Although Chicheportiche herself is an outstanding teacher in several styles of expression and media, she felt totally free to study figure drawing with another local teacher. The resulting piece, a pastel entitled "Red Hair Woman with Blue Ribbon" is breathtaking.

Chicheportiche is perhaps one of the most uninhibited and unencumbered artists I've ever

met. She is on a quest, but not a frenzied one. In talking with her one gets a feeling of an unlimited expanse of time and possibilities stretched out before her. The past has unfurled itself with opportune, and occasionally, miraculous precision, and it seems the future will also find her in the right place at the right time.

The artist originally hails from Paris, France. At the age of sixteen she moved to the French Alps, and then to the south to attend the University of Aix-en-Provence. From her earliest childhood, she remembers thinking " Being an artist was the best you could be." By the time she reached college age, she had modified her vision. Finding the possibility of the "starving artist" unappealing, she set her sights on becoming an art professor, and went on to earn a degree in fine arts.

A vacation to America changed her life. After a visit in New York, she traveled to Montreal, Canada, where she saw her first full-scale mural. "I looked up and thought 'This is it - this is what I want to do.'"

Returning to the South of France, she began to research murals. Finding the world's great muralists were from the Mexican school of painters, she made up her mind to attend Mexico's University of Guadalajara in the following year. For the next several months Chicheportiche worked as a waitress to earn money for her tuition.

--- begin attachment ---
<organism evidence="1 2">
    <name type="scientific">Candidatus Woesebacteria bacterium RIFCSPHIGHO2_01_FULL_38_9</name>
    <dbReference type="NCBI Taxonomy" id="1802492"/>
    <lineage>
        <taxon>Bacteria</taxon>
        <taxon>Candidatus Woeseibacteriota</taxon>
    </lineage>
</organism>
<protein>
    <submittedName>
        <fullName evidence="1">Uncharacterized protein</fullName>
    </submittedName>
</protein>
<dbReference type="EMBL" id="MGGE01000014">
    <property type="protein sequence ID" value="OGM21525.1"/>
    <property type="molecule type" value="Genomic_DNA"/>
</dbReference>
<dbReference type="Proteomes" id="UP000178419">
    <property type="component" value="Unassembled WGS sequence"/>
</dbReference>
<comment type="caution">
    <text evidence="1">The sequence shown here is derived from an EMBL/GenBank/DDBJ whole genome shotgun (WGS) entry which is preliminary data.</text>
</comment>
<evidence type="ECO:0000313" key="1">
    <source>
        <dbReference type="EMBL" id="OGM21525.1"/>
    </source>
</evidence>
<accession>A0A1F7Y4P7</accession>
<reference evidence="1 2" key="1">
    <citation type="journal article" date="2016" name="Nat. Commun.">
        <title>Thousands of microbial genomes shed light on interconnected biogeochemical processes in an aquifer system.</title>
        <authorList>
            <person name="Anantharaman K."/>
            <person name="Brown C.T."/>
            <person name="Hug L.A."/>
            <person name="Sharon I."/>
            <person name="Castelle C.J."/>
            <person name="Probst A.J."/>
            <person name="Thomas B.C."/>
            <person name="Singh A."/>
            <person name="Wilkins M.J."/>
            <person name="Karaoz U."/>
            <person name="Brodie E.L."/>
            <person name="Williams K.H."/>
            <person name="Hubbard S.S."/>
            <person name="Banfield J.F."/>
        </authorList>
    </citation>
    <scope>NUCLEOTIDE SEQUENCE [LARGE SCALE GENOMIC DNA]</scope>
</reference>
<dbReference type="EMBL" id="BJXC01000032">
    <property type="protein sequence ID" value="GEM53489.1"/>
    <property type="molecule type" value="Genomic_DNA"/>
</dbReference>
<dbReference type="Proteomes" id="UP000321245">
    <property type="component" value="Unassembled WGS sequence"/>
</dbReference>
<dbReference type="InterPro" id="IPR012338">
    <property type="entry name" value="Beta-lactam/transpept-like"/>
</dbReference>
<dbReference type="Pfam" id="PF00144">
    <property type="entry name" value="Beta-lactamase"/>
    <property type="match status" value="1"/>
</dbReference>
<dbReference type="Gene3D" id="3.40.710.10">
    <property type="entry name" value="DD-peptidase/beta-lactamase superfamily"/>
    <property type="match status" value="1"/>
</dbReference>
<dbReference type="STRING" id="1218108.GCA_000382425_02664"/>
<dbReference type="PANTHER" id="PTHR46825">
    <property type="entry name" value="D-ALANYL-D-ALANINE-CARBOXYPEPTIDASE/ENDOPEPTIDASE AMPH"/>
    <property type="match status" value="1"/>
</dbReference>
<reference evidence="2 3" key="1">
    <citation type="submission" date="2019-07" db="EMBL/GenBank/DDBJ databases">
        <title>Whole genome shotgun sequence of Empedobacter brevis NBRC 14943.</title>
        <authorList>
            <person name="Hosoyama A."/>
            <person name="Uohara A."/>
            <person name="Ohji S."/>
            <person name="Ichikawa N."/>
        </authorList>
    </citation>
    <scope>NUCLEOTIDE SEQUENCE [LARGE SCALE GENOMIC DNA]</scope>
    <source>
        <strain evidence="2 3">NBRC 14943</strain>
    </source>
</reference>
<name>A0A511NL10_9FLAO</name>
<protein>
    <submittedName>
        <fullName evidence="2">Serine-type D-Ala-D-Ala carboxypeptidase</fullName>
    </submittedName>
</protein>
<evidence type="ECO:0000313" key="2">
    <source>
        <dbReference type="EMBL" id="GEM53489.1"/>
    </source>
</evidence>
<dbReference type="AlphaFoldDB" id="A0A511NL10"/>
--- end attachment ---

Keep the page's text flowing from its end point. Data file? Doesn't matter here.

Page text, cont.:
One week before the young artist was to leave her job and head for Mexico, a group of Mexican tourists came into the restaurant where she worked. In talking with the visitors, she found out that one man was engaged to the daughter of the professor with whom she would study in Guadalajara. Another man was a former director of the same school. Delighted with the chance encounter, the gentlemen arranged for Chicheportiche to attend school tuition-free, and be provided with a place to live.

Looking through the artist's photographs of work from this period reveals a side of Chicheportiche that few here on Maui could imagine. Her diversity, and willingness to leap into new dimensions, colors and forms is awe-inspiring.

At the end of her first year in Guadalajara, she was given the honor of painting a mural at the school where she studied, and was later commissioned by the Mexican government to paint another mural in a newly-constructed experimental school. She had several shows of her work, and in 1975 was awarded first prize at the "International Year of the Woman" in Mexico.

Chicheportiche's work was warmly received by even the harshest critics. One man described her mural (translated from Spanish): "In one of the most difficult forms of expression, the mural painting, she achieved impressive results in attacking the thorny problem of joining a monumental message, rich in its spiritual content, with an aesthetic formula, valuable, accessible, and easily understandable, without falling into popular demagogic painting so often found in the works of so many mural painters."

Chicheportiche has now directed her talents to island landscapes and plant life. In her upcoming show at the Lahaina Arts Society, "Maui Land, Light and Colors," she will express the side of Hawaii that "most touches her heart." The show will include recent multi-media works utilizing oil, mono-print, and hand-made paper.

It is a pleasure to see an artist move with such consummate skill through so many mediums. A sense of celebration, a recognition of the profound order of the natural world, and a fundamental feeling of peace are somewhere present in each of the artist's works.